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Searchers Rarely Vet Online Health Sources

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Can there be an online placebo effect, or is the health information online just really that good? That could be investigated, but it seems the average online health information seeker wouldn’t go so far as to find out.

Although 80 percent of American Internet users (113 million adults) have searched for one of Pew Internet’s seventeen health topics, nearly the same number (75%) trust the information they find online without noting the source or checking the date of the information.

Repeat: Three-quarters of those seeking health information online check the source and date of health information “only sometimes,” “hardly ever,” or “never.” 100 million people almost completely trust the health information they find online.

Surprisingly, only three percent report bad outcomes from the information, and nearly a third (31%) say they know someone who was helped significantly by information they found online.

Of course, Penn and Teller will tell you that the majority of the people at the mall can be fooled into believing that snail slime is good for the skin. But that’s just people at the mall, who perhaps have country roots reminding them that Robitussin is no match for a 40-year-old bottle of homemade whiskey and rock candy; those same ones who have a vague recollection of their grandfather shoving a wad of recently chewed tobacco into a wound as anesthesia.

Interest in alternative medicine though, according to Pew, has declined over the past couple of years, as users turn back to more accepted medical practices. Alternative treatments and medicine searches peaked in 2004, with 30 percent of respondents saying they had searched for it. That dropped to 27 percent in August 2006.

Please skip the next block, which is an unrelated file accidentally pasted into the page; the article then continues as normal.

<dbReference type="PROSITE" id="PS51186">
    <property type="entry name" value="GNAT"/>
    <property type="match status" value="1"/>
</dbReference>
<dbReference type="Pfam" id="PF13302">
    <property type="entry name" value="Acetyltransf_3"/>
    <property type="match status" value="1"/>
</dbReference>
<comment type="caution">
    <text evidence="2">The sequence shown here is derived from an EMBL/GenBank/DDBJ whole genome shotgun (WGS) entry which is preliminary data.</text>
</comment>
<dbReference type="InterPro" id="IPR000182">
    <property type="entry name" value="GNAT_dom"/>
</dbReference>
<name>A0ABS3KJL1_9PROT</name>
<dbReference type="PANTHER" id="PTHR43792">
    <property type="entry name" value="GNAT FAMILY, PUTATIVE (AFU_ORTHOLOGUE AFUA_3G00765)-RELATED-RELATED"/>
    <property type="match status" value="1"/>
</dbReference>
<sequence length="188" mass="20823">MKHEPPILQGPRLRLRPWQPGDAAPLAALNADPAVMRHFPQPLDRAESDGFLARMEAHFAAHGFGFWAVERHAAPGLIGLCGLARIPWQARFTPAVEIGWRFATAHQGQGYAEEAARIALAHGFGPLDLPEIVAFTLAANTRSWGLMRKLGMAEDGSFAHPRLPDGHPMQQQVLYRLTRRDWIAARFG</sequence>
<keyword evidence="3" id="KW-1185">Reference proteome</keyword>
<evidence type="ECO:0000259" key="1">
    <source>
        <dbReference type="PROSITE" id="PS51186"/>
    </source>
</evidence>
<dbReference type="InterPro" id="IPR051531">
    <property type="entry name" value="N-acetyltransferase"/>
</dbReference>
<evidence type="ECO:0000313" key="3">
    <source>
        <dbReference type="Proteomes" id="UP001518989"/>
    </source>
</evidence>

Users are focusing mostly on specific diseases or medical problems (64%), certain medical treatments or procedures (51%), and diet and nutrition (49%). Interestingly, it seems research on a particular doctor or hospital has been steadily on the rise, increasing from 21 percent in 2002 to 29 percent in 2006.

Ten million Americans are searching for health information on a daily basis, placing health sites in the same league as bill-paying, blog-reading, and directory information. Most of them (66%) begin their research with a search engine. Hitwise reported recently that Health and Medical websites receive over 43 percent of their traffic from search.

Nearly three-quarters (72%) of health information seekers visit more two or more sites during their sessions, so at least they’re consulting several sources – especially since almost half of them (48%) are seeking information on behalf of a loved one.

More than half (53%) say online information had an impact on how they handle health issues; 58 percent say online information influenced a decision about how to treat an illness; 55 percent say online information changed their overall approach to maintaining their health.

The vast majority (74%) of respondents felt reassured by the information they found – so much so that over half (51%) were eager to spread the information around. But again, only a few of them really checked their sources. Fifteen percent “always” check the source and date. Only 10 percent said “most of the time.”

Pew blames health websites for the “diminished diligence” in checking sources and dates. The US Department of Health and Human Services reported that just four percent of popular websites disclose their sources. Just two percent said how the content is updated.

Because of sheep-like trust of online health information seekers, new types of sites and search services may find an important niche – a controlled virtual medical environment may one day prove more valuable than traditional search with paid inclusion, relevancy gaming, and the like.

Healthline.com, for example, is a walled garden of sorts for health information. In addition to articles on various health issues that were written by doctors, Healthline also searches only what are considered the top medical sites on the Web.

Though it may not be happening now, as the population gets more Net-research savvy, niche sites like Healthline will become valuable resources to help weed out potentially false or out of date information.

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Searchers Rarely Vet Online Health Sources
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